Marc Boucher: Innovation in a time of crisis

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While most of the musical world has been at a standstill since March, Marc Boucher has not been short of projects.

On the musical scene for more than 25 years and with several recordings to his credit, he founded Festival Classica in Saint-Lambert nearly 10 years ago. Hailed by the international press, the festival has quickly become one of Quebec’s staple musical events of the year. 

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Now he is tackling a new project: This new digital platform, put forward by Festival Classica, will be developed in collaboration with the Quebec digital transformation firm ellicom/LCI LX.

“We have been thinking about this project for two or three years now, however it was definitely propelled by the pandemic,” Boucher says. “Within six months we developed it by exploring all the aspects of a platform like this one and by studying other existing platforms. Ours is a social economy project for the classical music community. The aim is to create wealth and income for artists and organizations in Quebec.”

The concept is simple: musicians subscribe to the platform for an annual fee, which is expected to be around $100, create a channel where they upload their content – a recital, for example – which they are responsible for producing themselves. Once the content is uploaded, it is made available to its users who can enjoy it in the comfort of their own homes. Seventy percent of the monetization of the content, calculated by the number of views, will go directly to the artists. 

Marc Boucher

“We have to find a way to go back to concerts, of course while respecting public health guidelines, and above all put content online,” Boucher says. “It will become a new way of consuming music which will be complementary to live concerts. What we need to do right now is stop dumping our content on platforms that devalue artistic products.”

Today, streaming services do not allow artists to make a living. Last year, Geneviève Côté, SOCAN’s head of Quebec affairs and visual arts, revealed that for every 1 million streams on Spotify, only $5,000 was generated as revenue to be shared between the distributor, the record company and the artists. As streams in classical music aren’t counted in millions, this new concept will allow Quebec musicians to enjoy a new way to gain exposure while providing them with a new source of income. 

The platform will also give people in remote regions access to high-quality artistic products while also allowing them to discover Quebec artists from all around the province. Le Concert Bleu also plans to partner with different regions to offer, for example, a gourmet basket of local products coupled with a musical offering online.

Boucher is also behind another project made possible, or at least facilitated, by the pandemic: a complete recording of Jules Massenet’s songs. The composer, best known for his grand operas, is the author of at least 317 mélodies, which makes him the most prolific composer of the genre. Marie-Nicole Lemieux, Karina Gauvin, Michèle Losier, Julie Boulianne, Magali Simard-Galdès, Anna-Sophie Neher, Florence Bourget, Frédéric Antoun, Étienne Dupuis, Philippe Sly, Antonio Figueroa, Joé Lampron-Dandonneau and Boucher himself will share the duties, accompanied by Olivier Godin, playing on an Érard concert grand piano dating from 1854.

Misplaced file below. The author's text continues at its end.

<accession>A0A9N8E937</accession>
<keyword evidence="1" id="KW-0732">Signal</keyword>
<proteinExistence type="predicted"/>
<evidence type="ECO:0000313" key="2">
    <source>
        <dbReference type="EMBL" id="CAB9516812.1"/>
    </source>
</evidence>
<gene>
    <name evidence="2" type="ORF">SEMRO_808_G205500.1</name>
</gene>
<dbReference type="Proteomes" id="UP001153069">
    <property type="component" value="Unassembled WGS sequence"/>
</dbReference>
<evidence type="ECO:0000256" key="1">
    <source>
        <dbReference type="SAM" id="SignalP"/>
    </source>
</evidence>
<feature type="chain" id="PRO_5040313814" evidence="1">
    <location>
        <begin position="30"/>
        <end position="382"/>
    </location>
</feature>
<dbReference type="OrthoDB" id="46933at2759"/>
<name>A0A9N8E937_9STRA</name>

“This is another opportunity that the pandemic is offering us because most of the artists involved in the project would otherwise have been abroad,” Boucher observes. “The current situation will allow us to record about 200 mélodies by December and we expect to finish the recording in the spring.”

Despite his enthusiasm for the projects he is currently developing, Marc Boucher hopes that the pandemic will have the effect of reforming the field of classical music in Quebec. 

“The pandemic has shown us just how fragile our field is,” Boucher says. “The classical music industry was not prepared to face this kind of crisis, just like many other industries. In Canada, nearly all musicians are freelancers. This pandemic reveals how there really is no protection system, no safety net for self-employed workers. The entire artistic community in Quebec is at risk of having to find another job, unrelated to its field of study and profession.

“This is a great tragedy because the government invests large sums of money in education to train musicians. In France and Germany there are systems in place to protect them. There needs to be a reform of the status of artists, especially in situations of crisis.”

The 2020 edition of Festival Classica, initially scheduled for last spring, will be held in December. Despite the 35 cancelled concerts, Marc Boucher was adamant about offering a virtual version of the festival. Fifteen concerts will be broadcast from Dec. 10 to 20 on, which will inaugurate the new platform.

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This page is also available in / Cette page est également disponible en: Francais (French)


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